Released 1/27/16 | Tags:
Veterans and Civil Rights Organizations File Federal Lawsuit Against the VA for Withholding Information and Documents on the Inadequate Health Services the VA Provides to Female Veterans
More than 17 months after nonprofit filed a FOIA request on women’s health, the U.S. Department of Veterans’ Affairs has failed to respond
FOR IMMEDIATE RELEASE – January 27, 2016
WASHINGTON— Today, two national veterans and civil rights groups filed a federal lawsuit against the U.S. Department of Veterans’ Affairs (VA), challenging the VA’s complete refusal to turn over information and documents about the inadequate health care services female veterans receive from the VA’s Veterans’ Health Administration. The lawsuit alleges that the VA has violated the Freedom of Information Act (FOIA).
The lawsuit—filed by the National Veterans Legal Services Program (NVLSP) and the Washington Lawyers’ Committee for Civil Rights and Urban Affairs (WLC)—stems from an August 4, 2014 FOIA request the NVLSP submitted to the VA about how the VA’s health system treats female veterans. Although federal law required the VA to respond within 20 days of the request, more than 17 months have passed since NVLSP’s request, and the VA has not yet responded or produced anything in response to the request.
About six weeks before NVLSP submitted its FOIA request to the VA, an investigative reporter for the Associated Press uncovered a number of disturbing ways in which the Veterans’ Health Administration was not properly serving the growing number of female veterans who have returned from Iraq and Afghanistan, including by failing to have full-time gynecologists at one-quarter of VA hospitals, failing to have a designated women’s health care provider at 15% of community-based clinics, and failing to warn female veterans of child-bearing age about the risks of medications that can cause birth defects.
NVLSP’s FOIA request asked the VA to produce, among other things, internal VA communications about the VA’s response to a VA-commissioned study that concluded female veterans of child-bearing age “may not receive appropriate counseling when medications that can cause birth defects are prescribed”; reports and communications about the VA’s failure to satisfy its own standards on “Health Care Services for Women Veterans”; and internal reports on the growing number of female veterans who rely upon VA health services.
The public and the veteran community deserve to know how the VA is addressing the inequality that female veterans face in the VA’s health system,” said Bart Stichman, the NVLSP’s joint executive director and co-founder.
“Female veterans have honorably served their country and they deserve to receive equal and adequate health care services from the VA,” said Peter Romer-Friedman, the WLC’s Deputy Director of Litigation and former counsel to the Senate Health, Education, Labor and Pension’s Committee on veterans’ issues.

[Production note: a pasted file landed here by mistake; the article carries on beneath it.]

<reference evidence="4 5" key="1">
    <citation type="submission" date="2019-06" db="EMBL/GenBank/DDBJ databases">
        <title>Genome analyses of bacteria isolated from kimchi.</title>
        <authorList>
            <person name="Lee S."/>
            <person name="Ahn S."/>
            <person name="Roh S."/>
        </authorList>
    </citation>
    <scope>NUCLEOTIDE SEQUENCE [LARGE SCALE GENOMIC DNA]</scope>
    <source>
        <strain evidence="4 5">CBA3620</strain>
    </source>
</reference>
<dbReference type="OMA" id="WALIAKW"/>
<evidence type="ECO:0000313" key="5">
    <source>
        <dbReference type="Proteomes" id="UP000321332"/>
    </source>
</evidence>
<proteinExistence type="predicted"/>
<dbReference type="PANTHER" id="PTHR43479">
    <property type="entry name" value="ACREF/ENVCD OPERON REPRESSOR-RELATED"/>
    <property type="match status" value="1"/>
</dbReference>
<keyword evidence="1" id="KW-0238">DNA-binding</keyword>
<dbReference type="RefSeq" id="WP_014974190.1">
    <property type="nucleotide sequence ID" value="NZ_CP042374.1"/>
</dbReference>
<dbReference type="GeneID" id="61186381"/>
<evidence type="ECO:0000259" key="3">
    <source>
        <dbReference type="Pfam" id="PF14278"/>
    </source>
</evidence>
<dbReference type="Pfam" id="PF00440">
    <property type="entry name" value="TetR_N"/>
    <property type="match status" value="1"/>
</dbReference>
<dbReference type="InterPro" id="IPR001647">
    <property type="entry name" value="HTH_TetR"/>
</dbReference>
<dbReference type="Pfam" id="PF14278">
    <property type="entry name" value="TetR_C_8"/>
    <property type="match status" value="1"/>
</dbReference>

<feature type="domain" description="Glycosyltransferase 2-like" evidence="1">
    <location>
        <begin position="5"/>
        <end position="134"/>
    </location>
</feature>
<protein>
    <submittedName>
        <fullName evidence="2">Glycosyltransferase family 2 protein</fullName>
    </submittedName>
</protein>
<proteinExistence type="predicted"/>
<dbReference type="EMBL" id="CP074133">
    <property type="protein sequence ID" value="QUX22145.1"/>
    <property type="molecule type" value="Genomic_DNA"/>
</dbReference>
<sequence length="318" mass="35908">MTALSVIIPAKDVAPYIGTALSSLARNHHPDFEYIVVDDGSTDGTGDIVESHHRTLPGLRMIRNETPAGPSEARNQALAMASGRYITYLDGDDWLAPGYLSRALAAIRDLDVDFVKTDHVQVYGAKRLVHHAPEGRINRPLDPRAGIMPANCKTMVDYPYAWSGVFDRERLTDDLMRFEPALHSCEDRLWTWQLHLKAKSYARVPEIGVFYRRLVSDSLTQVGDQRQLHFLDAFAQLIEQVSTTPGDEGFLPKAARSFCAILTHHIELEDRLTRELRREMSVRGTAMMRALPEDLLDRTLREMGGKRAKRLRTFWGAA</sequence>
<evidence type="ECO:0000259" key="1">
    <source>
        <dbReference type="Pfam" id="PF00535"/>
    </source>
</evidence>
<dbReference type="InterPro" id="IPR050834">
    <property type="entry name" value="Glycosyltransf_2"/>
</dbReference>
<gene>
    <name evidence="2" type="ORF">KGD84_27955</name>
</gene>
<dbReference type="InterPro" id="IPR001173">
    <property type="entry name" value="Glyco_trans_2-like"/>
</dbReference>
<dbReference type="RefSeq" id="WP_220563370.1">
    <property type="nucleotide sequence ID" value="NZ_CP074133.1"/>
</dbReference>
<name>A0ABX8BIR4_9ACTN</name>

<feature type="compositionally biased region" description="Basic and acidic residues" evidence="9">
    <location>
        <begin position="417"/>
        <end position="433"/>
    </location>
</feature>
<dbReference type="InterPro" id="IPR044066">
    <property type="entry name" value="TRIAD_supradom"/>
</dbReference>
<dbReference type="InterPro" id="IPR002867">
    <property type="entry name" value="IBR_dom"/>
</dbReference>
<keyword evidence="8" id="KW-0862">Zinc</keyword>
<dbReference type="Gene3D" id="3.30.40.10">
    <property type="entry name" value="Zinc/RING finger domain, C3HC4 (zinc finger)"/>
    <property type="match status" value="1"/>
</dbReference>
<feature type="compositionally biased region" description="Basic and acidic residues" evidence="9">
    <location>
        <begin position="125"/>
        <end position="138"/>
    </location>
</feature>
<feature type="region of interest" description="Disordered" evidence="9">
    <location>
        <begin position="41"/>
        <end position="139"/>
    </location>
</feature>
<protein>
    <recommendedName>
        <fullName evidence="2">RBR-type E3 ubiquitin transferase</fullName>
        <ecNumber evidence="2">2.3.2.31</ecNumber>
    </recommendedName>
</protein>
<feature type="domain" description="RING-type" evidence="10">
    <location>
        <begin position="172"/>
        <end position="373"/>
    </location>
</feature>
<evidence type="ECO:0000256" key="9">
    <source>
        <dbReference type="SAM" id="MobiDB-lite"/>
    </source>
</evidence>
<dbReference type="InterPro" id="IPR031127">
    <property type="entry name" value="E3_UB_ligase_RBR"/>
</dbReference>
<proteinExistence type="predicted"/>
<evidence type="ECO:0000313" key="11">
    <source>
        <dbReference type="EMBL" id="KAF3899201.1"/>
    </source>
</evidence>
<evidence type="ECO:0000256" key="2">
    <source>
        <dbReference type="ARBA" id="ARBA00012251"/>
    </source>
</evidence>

The NVLSP is a nonprofit veterans service organization that has served active duty military personnel and veterans since 1980. NVLSP has litigated some of the most significant cases in U.S. history that have secured disability benefits for veterans.
The WLC, a nonprofit civil rights organization founded in 1968, recently established a veterans’ rights project to advocate for veterans and service members in employment, government benefits, and other areas.
The National Veterans Legal Services Program (NVLSP) is an independent, nonprofit veterans service organization that has served active duty military personnel and veterans since 1980. NVLSP strives to ensure that our nation honors its commitment to its 22 million veterans and active duty personnel by ensuring they have the federal benefits they have earned through their service to our country. NVSLP offers training for attorneys and other advocates, connects veterans and active duty personnel with pro bono legal help when seeking disability benefits, publishes the nation's definitive guide on veteran benefits, and represents and litigates for veterans and their families before the VA, military discharge review agencies and federal courts. For more information go to www.nvlsp.org.
ABOUT THE WASHINGTON LAWYERS’ COMMITTEE
The Washington Lawyers’ Committee for Civil Rights and Urban Affairs was established in 1968 to provide pro bono legal services to address issues of discrimination and entrenched poverty in the Washington, DC region. Since then, it has successfully handled thousands of civil rights cases on behalf of individuals and groups in the areas of equal employment opportunity, fair housing, public accommodations, immigrant rights, disability rights, public education, and prisoners’ rights. For more information about the Washington Lawyers’ Committee, see www.washlaw.org.